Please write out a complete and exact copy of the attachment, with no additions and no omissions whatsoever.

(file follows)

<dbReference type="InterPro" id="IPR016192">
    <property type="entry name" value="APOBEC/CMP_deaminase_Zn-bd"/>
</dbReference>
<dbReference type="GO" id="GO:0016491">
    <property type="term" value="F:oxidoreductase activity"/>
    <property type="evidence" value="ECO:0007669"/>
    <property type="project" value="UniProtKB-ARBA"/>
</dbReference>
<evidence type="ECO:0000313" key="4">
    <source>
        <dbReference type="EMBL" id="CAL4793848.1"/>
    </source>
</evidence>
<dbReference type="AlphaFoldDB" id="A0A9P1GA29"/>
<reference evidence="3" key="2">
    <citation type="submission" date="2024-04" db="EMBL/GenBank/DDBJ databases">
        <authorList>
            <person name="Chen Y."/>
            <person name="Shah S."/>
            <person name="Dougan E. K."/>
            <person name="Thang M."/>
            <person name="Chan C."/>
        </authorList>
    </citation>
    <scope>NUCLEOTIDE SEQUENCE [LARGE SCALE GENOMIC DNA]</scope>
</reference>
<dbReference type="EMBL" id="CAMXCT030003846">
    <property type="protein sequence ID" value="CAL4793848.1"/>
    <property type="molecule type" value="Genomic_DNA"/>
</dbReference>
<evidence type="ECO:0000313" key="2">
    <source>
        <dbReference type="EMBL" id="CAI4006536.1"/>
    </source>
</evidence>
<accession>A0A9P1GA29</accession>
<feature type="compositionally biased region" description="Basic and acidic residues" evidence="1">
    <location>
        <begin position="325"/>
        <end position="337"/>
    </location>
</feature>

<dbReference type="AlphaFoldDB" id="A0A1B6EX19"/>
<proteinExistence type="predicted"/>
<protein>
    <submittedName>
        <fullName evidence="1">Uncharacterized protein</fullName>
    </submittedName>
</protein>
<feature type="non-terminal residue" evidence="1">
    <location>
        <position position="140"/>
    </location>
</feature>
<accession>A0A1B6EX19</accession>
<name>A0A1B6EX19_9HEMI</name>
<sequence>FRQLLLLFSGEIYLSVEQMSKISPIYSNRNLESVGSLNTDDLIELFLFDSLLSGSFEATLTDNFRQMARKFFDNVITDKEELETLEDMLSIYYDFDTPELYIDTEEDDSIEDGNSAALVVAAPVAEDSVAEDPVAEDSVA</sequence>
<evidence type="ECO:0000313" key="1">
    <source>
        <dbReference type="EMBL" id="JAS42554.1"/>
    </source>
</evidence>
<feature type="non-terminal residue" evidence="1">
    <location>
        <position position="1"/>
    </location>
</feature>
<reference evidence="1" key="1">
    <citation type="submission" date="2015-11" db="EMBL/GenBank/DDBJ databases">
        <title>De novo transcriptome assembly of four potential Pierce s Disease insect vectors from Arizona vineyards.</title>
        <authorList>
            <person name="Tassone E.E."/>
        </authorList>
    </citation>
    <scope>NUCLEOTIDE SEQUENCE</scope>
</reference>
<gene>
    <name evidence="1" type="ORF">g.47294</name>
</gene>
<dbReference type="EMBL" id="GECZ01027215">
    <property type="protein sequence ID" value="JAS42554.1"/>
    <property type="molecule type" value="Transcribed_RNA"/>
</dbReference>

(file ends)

<dbReference type="InterPro" id="IPR016192">
    <property type="entry name" value="APOBEC/CMP_deaminase_Zn-bd"/>
</dbReference>
<dbReference type="GO" id="GO:0016491">
    <property type="term" value="F:oxidoreductase activity"/>
    <property type="evidence" value="ECO:0007669"/>
    <property type="project" value="UniProtKB-ARBA"/>
</dbReference>
<evidence type="ECO:0000313" key="4">
    <source>
        <dbReference type="EMBL" id="CAL4793848.1"/>
    </source>
</evidence>
<dbReference type="AlphaFoldDB" id="A0A9P1GA29"/>
<reference evidence="3" key="2">
    <citation type="submission" date="2024-04" db="EMBL/GenBank/DDBJ databases">
        <authorList>
            <person name="Chen Y."/>
            <person name="Shah S."/>
            <person name="Dougan E. K."/>
            <person name="Thang M."/>
            <person name="Chan C."/>
        </authorList>
    </citation>
    <scope>NUCLEOTIDE SEQUENCE [LARGE SCALE GENOMIC DNA]</scope>
</reference>
<dbReference type="EMBL" id="CAMXCT030003846">
    <property type="protein sequence ID" value="CAL4793848.1"/>
    <property type="molecule type" value="Genomic_DNA"/>
</dbReference>
<evidence type="ECO:0000313" key="2">
    <source>
        <dbReference type="EMBL" id="CAI4006536.1"/>
    </source>
</evidence>
<accession>A0A9P1GA29</accession>
<feature type="compositionally biased region" description="Basic and acidic residues" evidence="1">
    <location>
        <begin position="325"/>
        <end position="337"/>
    </location>
</feature>

<dbReference type="AlphaFoldDB" id="A0A1B6EX19"/>
<proteinExistence type="predicted"/>
<protein>
    <submittedName>
        <fullName evidence="1">Uncharacterized protein</fullName>
    </submittedName>
</protein>
<feature type="non-terminal residue" evidence="1">
    <location>
        <position position="140"/>
    </location>
</feature>
<accession>A0A1B6EX19</accession>
<name>A0A1B6EX19_9HEMI</name>
<sequence>FRQLLLLFSGEIYLSVEQMSKISPIYSNRNLESVGSLNTDDLIELFLFDSLLSGSFEATLTDNFRQMARKFFDNVITDKEELETLEDMLSIYYDFDTPELYIDTEEDDSIEDGNSAALVVAAPVAEDSVAEDPVAEDSVA</sequence>
<evidence type="ECO:0000313" key="1">
    <source>
        <dbReference type="EMBL" id="JAS42554.1"/>
    </source>
</evidence>
<feature type="non-terminal residue" evidence="1">
    <location>
        <position position="1"/>
    </location>
</feature>
<reference evidence="1" key="1">
    <citation type="submission" date="2015-11" db="EMBL/GenBank/DDBJ databases">
        <title>De novo transcriptome assembly of four potential Pierce s Disease insect vectors from Arizona vineyards.</title>
        <authorList>
            <person name="Tassone E.E."/>
        </authorList>
    </citation>
    <scope>NUCLEOTIDE SEQUENCE</scope>
</reference>
<gene>
    <name evidence="1" type="ORF">g.47294</name>
</gene>
<dbReference type="EMBL" id="GECZ01027215">
    <property type="protein sequence ID" value="JAS42554.1"/>
    <property type="molecule type" value="Transcribed_RNA"/>
</dbReference>